AMJV Science Coordinator Becky Keller recently attended a one-day meeting in Portland, ME that explored opportunities to work together with forest landowners and industry to conserve at-risk and listed species on private working forests. The meeting brought together private forest landowners and representatives from the National Alliance of Forest Owners, forest industry, and the U.S. Fish and Wildlife Service (USFWS) Region V. In Region V, approximately 9 of every 10 forested acres are privately held, making private and public sector cooperation an important goal for effective conservation. Those in attendance recognized the need to share conservation investment in at-risk species and the importance of building trust between private landowners and the USFWS.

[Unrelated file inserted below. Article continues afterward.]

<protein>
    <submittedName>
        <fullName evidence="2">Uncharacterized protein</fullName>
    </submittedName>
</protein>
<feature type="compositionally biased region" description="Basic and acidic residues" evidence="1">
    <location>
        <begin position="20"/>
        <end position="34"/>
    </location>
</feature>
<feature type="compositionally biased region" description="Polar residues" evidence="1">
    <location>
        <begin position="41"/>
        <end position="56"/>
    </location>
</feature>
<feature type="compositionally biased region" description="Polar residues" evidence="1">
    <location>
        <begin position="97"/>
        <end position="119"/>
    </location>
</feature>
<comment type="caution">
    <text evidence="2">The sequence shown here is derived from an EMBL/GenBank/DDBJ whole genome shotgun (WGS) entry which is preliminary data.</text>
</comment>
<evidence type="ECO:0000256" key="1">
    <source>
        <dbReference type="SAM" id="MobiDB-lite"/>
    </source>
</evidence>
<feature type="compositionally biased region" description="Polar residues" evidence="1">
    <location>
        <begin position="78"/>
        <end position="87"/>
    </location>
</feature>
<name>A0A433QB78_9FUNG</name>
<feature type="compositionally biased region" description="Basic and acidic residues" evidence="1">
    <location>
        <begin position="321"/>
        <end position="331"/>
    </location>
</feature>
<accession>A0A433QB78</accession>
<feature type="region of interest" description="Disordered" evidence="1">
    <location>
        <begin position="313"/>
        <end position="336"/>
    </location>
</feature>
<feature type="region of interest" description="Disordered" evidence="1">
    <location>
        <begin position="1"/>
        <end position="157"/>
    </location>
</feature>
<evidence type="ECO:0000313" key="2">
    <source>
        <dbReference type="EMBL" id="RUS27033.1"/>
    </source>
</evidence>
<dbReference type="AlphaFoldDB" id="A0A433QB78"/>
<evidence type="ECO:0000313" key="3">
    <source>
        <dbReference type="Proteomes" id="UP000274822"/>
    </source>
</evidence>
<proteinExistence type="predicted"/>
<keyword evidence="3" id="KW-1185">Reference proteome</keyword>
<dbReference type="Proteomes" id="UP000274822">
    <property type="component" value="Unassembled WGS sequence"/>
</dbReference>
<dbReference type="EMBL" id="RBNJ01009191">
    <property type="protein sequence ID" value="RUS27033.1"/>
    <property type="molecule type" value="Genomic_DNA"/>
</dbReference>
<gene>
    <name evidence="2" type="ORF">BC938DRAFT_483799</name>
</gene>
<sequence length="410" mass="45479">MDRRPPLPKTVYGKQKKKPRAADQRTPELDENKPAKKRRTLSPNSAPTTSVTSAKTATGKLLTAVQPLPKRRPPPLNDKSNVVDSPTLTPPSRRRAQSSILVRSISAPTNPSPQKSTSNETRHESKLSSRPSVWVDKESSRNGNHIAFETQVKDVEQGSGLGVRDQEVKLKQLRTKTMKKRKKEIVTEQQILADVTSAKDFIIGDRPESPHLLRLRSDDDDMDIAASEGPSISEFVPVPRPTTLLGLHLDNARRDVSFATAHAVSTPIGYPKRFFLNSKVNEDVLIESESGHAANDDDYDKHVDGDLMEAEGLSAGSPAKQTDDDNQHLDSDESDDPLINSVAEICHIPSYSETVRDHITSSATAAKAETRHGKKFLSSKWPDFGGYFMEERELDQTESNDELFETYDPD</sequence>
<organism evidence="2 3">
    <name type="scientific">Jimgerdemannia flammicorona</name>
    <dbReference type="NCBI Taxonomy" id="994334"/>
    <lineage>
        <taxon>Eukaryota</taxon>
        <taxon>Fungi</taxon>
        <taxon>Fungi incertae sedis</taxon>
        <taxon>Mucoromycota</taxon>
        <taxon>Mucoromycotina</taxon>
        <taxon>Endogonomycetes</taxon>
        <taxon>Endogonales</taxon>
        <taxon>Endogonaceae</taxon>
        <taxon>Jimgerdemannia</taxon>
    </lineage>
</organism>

This meeting was similar to one that took place between a large number of private landowners, forest industry representatives, the National Council for Air and Stream Improvement (NCASI), and USFWS Region IV approximately three years ago. That meeting resulted in the implementation of two pilot projects that focused on species that require aquatic habitats and species that require early succession and open canopy habitats. Through such pilot projects, these initiatives in both Region IV and V have identified opportunities and challenges to working cooperatively for species conservation, and are continuing to build stronger foundations of trust.